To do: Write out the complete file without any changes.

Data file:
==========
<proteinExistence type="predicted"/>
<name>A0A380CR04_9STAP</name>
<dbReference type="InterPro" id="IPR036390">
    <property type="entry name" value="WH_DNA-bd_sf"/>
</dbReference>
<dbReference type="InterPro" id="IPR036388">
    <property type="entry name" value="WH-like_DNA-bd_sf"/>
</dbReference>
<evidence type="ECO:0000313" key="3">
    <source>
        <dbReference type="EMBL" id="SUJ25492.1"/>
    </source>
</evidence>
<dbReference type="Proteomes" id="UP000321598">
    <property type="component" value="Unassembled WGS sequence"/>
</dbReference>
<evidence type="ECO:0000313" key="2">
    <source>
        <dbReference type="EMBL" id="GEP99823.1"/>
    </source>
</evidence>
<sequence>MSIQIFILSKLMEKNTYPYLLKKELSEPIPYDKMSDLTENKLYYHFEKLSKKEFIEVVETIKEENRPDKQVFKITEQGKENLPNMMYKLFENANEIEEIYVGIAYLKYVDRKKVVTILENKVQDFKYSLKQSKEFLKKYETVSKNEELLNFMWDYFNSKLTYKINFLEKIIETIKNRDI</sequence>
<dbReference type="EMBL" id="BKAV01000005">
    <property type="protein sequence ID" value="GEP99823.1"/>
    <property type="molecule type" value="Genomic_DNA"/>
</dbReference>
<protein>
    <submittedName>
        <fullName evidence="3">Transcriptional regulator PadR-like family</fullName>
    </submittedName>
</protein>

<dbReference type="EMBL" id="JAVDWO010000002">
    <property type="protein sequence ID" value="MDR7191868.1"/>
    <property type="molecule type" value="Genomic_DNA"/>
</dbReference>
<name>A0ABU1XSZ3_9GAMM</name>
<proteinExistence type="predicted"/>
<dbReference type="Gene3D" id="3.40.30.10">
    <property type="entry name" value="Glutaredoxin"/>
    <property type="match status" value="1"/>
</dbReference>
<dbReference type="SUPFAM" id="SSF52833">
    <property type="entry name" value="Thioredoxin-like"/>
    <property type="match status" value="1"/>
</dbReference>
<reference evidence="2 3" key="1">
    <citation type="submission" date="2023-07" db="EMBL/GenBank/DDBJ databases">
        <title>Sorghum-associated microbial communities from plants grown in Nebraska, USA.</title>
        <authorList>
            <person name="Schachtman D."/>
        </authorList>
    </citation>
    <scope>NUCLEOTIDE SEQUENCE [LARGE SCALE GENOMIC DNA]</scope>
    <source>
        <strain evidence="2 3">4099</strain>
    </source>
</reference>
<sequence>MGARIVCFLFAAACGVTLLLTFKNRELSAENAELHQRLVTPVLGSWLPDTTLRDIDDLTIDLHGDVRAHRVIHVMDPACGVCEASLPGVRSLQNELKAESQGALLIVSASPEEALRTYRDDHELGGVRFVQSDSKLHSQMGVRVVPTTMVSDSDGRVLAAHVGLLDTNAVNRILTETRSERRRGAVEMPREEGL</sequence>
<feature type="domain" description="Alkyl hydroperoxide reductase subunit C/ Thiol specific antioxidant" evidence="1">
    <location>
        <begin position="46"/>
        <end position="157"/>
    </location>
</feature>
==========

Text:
<proteinExistence type="predicted"/>
<name>A0A380CR04_9STAP</name>
<dbReference type="InterPro" id="IPR036390">
    <property type="entry name" value="WH_DNA-bd_sf"/>
</dbReference>
<dbReference type="InterPro" id="IPR036388">
    <property type="entry name" value="WH-like_DNA-bd_sf"/>
</dbReference>
<evidence type="ECO:0000313" key="3">
    <source>
        <dbReference type="EMBL" id="SUJ25492.1"/>
    </source>
</evidence>
<dbReference type="Proteomes" id="UP000321598">
    <property type="component" value="Unassembled WGS sequence"/>
</dbReference>
<evidence type="ECO:0000313" key="2">
    <source>
        <dbReference type="EMBL" id="GEP99823.1"/>
    </source>
</evidence>
<sequence>MSIQIFILSKLMEKNTYPYLLKKELSEPIPYDKMSDLTENKLYYHFEKLSKKEFIEVVETIKEENRPDKQVFKITEQGKENLPNMMYKLFENANEIEEIYVGIAYLKYVDRKKVVTILENKVQDFKYSLKQSKEFLKKYETVSKNEELLNFMWDYFNSKLTYKINFLEKIIETIKNRDI</sequence>
<dbReference type="EMBL" id="BKAV01000005">
    <property type="protein sequence ID" value="GEP99823.1"/>
    <property type="molecule type" value="Genomic_DNA"/>
</dbReference>
<protein>
    <submittedName>
        <fullName evidence="3">Transcriptional regulator PadR-like family</fullName>
    </submittedName>
</protein>

<dbReference type="EMBL" id="JAVDWO010000002">
    <property type="protein sequence ID" value="MDR7191868.1"/>
    <property type="molecule type" value="Genomic_DNA"/>
</dbReference>
<name>A0ABU1XSZ3_9GAMM</name>
<proteinExistence type="predicted"/>
<dbReference type="Gene3D" id="3.40.30.10">
    <property type="entry name" value="Glutaredoxin"/>
    <property type="match status" value="1"/>
</dbReference>
<dbReference type="SUPFAM" id="SSF52833">
    <property type="entry name" value="Thioredoxin-like"/>
    <property type="match status" value="1"/>
</dbReference>
<reference evidence="2 3" key="1">
    <citation type="submission" date="2023-07" db="EMBL/GenBank/DDBJ databases">
        <title>Sorghum-associated microbial communities from plants grown in Nebraska, USA.</title>
        <authorList>
            <person name="Schachtman D."/>
        </authorList>
    </citation>
    <scope>NUCLEOTIDE SEQUENCE [LARGE SCALE GENOMIC DNA]</scope>
    <source>
        <strain evidence="2 3">4099</strain>
    </source>
</reference>
<sequence>MGARIVCFLFAAACGVTLLLTFKNRELSAENAELHQRLVTPVLGSWLPDTTLRDIDDLTIDLHGDVRAHRVIHVMDPACGVCEASLPGVRSLQNELKAESQGALLIVSASPEEALRTYRDDHELGGVRFVQSDSKLHSQMGVRVVPTTMVSDSDGRVLAAHVGLLDTNAVNRILTETRSERRRGAVEMPREEGL</sequence>
<feature type="domain" description="Alkyl hydroperoxide reductase subunit C/ Thiol specific antioxidant" evidence="1">
    <location>
        <begin position="46"/>
        <end position="157"/>
    </location>
</feature>